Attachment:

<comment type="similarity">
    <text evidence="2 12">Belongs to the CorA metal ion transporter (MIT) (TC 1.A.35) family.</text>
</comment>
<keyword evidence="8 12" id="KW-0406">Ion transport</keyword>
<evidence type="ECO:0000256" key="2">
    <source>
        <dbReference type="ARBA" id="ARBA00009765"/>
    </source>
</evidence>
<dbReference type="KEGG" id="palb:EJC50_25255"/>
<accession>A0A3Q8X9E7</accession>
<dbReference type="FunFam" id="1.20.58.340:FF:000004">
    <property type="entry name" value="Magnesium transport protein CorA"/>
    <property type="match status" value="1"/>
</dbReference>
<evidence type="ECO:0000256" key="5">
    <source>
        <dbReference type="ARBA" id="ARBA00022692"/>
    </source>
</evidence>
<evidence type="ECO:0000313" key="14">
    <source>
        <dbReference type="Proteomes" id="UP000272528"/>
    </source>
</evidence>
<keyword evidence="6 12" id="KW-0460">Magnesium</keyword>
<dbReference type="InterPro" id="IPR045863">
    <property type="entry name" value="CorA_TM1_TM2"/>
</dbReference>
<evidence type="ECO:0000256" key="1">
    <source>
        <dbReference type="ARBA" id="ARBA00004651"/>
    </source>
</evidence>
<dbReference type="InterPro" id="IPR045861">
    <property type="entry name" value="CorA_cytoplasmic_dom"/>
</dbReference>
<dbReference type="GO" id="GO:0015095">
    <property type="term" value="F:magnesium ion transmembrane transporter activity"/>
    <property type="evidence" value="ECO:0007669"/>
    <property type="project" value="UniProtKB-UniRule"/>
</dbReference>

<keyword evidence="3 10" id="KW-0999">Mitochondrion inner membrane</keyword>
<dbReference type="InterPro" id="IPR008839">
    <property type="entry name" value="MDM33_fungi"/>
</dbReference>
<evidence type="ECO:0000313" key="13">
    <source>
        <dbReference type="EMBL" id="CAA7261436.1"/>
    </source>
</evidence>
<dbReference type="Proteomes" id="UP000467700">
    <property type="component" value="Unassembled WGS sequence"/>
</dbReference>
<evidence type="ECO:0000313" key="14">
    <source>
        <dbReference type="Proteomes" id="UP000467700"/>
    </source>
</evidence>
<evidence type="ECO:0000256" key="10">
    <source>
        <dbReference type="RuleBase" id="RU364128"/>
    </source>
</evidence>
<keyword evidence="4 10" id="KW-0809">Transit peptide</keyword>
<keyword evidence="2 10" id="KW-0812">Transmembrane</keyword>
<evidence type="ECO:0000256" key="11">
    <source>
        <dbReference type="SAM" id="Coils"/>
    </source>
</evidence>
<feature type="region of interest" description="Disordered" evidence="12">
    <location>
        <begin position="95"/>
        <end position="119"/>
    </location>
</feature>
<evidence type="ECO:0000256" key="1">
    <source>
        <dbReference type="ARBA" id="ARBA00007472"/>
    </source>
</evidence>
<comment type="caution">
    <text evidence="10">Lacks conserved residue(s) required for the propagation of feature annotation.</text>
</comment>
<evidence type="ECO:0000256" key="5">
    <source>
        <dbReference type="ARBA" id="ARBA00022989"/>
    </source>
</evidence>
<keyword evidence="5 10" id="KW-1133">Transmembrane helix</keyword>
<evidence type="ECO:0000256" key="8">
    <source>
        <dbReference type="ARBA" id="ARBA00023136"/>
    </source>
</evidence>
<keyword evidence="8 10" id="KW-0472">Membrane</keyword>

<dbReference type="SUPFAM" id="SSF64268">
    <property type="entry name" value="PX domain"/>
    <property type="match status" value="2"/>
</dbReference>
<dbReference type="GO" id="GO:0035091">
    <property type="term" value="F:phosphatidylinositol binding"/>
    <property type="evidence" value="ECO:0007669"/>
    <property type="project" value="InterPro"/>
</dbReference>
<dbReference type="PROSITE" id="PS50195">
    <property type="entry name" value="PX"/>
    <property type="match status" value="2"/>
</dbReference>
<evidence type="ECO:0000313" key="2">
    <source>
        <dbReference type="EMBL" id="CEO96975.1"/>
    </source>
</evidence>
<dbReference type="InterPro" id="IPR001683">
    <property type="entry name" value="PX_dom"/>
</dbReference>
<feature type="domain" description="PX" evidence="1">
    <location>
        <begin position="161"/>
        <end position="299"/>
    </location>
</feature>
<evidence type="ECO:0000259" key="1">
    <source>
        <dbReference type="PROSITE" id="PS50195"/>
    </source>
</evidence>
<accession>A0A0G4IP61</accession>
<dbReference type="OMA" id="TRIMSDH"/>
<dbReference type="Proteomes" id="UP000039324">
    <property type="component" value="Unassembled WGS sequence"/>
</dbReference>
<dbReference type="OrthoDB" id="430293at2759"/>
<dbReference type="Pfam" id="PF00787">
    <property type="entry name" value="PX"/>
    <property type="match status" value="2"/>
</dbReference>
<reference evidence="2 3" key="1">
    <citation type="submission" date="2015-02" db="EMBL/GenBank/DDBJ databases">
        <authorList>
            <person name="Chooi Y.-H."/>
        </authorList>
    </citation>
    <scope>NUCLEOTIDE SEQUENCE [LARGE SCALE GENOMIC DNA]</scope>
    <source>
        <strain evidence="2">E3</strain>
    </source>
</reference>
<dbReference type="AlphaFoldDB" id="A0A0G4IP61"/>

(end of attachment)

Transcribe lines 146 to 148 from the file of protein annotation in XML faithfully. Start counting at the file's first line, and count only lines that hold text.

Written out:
    <scope>NUCLEOTIDE SEQUENCE [LARGE SCALE GENOMIC DNA]</scope>
    <source>
        <strain evidence="2">E3</strain>